Grants and Contracts Details
Rationale -The purpose of this proposal is to request funding to enhance advanced nursing education and practice in Kentucky through the Master of Science in Nursing degree program by (a) adding a public health advanced practice nursing tract (b) adding 3 educational outreach sites, (c) increasing enrollment of the minority/disadvantaged students in the project by 10% per project year, (d) developing interdisciplinary course options with the new Kentucky School of Public Health; and e) working with the school systems to develop Kids in Health Careers projects. Emphasis will be placed on the recruitment of a minimum of 32 students from rural counties throughout Kentucky. This outreach program will be offered at sites in northeast, Kentucky. in conjunction with Morehead State University, 70 miles from the Lexington campus; western Kentucky at the Madisonville Community College, Madisonville, located 200 miles from the Lexington campus; and southern Kentucky at Southeastern Community College, Corbin, 125 miles from the Lexington Campus. These regions are composed of 49 Appalachian counties as well as 51 other rural communities. Need -The urgency to resolve the health care crisis has turned policy makers' attention to alternative approaches that would decrease the need for institutionalized health care. Policy makers have begun to look at community-wide and community coalition-focused approaches that emphasize health promotion and protection, disease prevention, and community-oriented interventions. Initiatives such as national and health care reform legislation, the PEW Health Professions Committee Reports (1991-1995), and the latest 10M (1988) study on the future of public health care have underscored the need for new approaches to solving the health care problems of the nation. The Healthy People 2010 draft focuses on "healthy people in healthy communities" (2000). The Kentucky Public Health Improvement Plan (1998) sets a new direction in Kentucky with its emphasis on revitalizing the public health focus and offering services related to the core functions of public health. These initiatives have resulted in new rules governing public sector health care (ASTDN, 1998), leading to new choices for the consumer and new challenges in managed care, health care networks, and public health nationally and in the Commonwealth of Kentucky (HRSA 1997; Kentucky Public Health Improvement Plan, 1998). It is within this context that public health advanced practice nurses can playa pivotal role, melding an aggregate approach to problems with specialized clinical problem-solving skills in community settings. This provider is well suited to serve as the link for the public health system and vulnerable populations with the new integrated health systems networks, state and local health departments and managed care partnerships. Unfortunately, according to the most recent national data available only 17% of all nurses currently work in community/public health, and only 7% of those hold advanced degrees. This leaves a dearth of nurses nation wide to provide leadership and direction to be able to work with special populations (e.g. the homeless, near poor, rural elderly, HIV infected, special care needs and poor children, and the underinsured) who stand to benefit most from community-focused efforts in rural areas, especially in the arena of health promotion and disease prevention. Kentucky is part of the Public Health Service, Region IV (Florida, Georgia, South Carolina, North Carolina, Kentucky, Tennessee, Alabama, and Mississippi). This region, is moving rapidly into the managed care arena. The public health systems are redefining themselves and their role as partners with managed care to provide a continuum of care based on population risks. The states in this region are primarily rural and exhibit the same public health problems as those reflected in Kentucky data, with a 20% poverty level and 13% elderly population (Good Samaritan, 1997). The number of public health advanced practice nurses in Kentucky represent only 5% of the 1700 nurses working in public health in Kentucky. All community/public health nurses represent only 3% of the total nurse work force in Kentucky as contrasted to the national average of 17%. Impact - This project is expected to have a direct impact on the supply of master's prepared public health advanced practice nurses with preparation as specialists in population focused practice, or public arena managed care. These nurses will be available in rural and underserved areas of Kentucky and Region IV. There are 1178 potential applicants for this track. Objectives - The following are the initial overall project objectives of the Public Health Advanced Practice Nurse track of The College of Nursing graduate program. These objectives reflect the full scope of work for the project. 1. To offer the public health advanced practice nursing track in 3 new educational sites and the Lexington campus for the graduate program. 2. To prepare public health advanced practice nurses to meet the health needs of rural communities. 3. To implement the PHAPN curriculum over three years. 4. To use innovative approaches to teaching/learning. Method - The community based model for offering outreach programs developed at Wayne State University is the model used for this project. This model requires the total program to be offered at the outreach sites with the goal of making the greatest impact possible on the community served (Reilly, 1990). Web based, web enhanced and problem based learning teaching approaches will be used to implement the curriculum via telecommunications and teleconferencing. Evaluation - Kaluzney and Veney's model for program evaluation will be used to evaluate the project. The model calls for the collection and analysis of information to determine project relevance, progress, efficiency, effectiveness and impact.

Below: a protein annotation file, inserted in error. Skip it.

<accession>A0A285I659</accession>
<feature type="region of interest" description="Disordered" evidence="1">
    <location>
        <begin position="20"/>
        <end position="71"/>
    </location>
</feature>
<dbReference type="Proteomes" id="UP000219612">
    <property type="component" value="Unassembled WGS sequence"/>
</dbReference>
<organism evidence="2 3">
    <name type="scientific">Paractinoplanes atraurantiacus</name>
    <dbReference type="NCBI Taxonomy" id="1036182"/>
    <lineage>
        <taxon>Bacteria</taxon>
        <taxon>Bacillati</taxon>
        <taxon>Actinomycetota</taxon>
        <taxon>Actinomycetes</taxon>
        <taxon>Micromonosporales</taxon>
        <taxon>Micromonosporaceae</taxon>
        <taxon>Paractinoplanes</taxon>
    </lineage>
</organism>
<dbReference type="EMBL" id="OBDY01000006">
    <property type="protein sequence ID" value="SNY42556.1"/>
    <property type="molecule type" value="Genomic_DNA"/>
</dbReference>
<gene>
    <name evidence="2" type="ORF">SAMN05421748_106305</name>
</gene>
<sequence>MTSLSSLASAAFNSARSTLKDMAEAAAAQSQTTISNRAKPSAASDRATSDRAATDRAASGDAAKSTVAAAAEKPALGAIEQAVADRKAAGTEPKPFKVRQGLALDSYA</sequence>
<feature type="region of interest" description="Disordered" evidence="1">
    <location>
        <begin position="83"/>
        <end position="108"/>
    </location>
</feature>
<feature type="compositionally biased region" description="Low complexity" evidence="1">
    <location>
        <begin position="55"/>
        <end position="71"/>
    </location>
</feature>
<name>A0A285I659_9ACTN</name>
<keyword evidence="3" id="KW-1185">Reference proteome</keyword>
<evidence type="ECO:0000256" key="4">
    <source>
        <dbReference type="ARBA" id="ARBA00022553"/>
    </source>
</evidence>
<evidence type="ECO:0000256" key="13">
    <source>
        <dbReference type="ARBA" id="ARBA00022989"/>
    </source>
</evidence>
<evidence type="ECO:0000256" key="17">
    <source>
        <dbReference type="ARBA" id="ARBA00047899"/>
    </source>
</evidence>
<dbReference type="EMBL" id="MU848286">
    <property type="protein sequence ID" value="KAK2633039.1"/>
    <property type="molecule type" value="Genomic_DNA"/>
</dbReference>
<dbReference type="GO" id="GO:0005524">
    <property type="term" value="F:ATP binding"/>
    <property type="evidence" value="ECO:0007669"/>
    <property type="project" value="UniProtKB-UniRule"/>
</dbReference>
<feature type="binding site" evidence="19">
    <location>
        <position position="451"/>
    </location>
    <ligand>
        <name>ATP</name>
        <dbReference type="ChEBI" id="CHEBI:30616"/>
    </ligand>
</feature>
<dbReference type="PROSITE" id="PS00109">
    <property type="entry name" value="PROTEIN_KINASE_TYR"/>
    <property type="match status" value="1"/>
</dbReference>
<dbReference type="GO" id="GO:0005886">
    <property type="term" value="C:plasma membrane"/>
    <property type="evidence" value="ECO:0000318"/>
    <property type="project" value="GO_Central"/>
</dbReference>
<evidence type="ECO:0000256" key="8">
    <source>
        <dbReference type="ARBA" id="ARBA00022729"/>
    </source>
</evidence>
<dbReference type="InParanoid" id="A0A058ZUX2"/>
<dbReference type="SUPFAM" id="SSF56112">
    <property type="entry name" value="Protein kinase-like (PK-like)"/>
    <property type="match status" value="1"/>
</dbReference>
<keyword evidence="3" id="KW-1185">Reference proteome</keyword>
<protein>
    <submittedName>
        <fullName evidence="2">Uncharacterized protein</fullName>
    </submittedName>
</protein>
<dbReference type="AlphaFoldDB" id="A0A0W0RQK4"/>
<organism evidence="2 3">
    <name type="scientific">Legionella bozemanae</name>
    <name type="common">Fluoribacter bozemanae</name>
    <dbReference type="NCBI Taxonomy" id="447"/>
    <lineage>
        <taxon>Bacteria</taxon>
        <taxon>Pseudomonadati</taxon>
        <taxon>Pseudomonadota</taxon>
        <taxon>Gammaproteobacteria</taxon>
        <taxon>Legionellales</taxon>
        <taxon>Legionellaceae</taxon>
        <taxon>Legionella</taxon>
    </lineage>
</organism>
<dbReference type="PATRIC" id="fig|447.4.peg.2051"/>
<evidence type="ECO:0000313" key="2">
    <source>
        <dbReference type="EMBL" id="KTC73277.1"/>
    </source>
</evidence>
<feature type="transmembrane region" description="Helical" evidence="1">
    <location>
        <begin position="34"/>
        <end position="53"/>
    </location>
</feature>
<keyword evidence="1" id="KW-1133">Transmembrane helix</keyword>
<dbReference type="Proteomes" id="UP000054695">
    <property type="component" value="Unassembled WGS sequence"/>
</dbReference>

|Effective start/end date||7/1/00 → 6/30/07|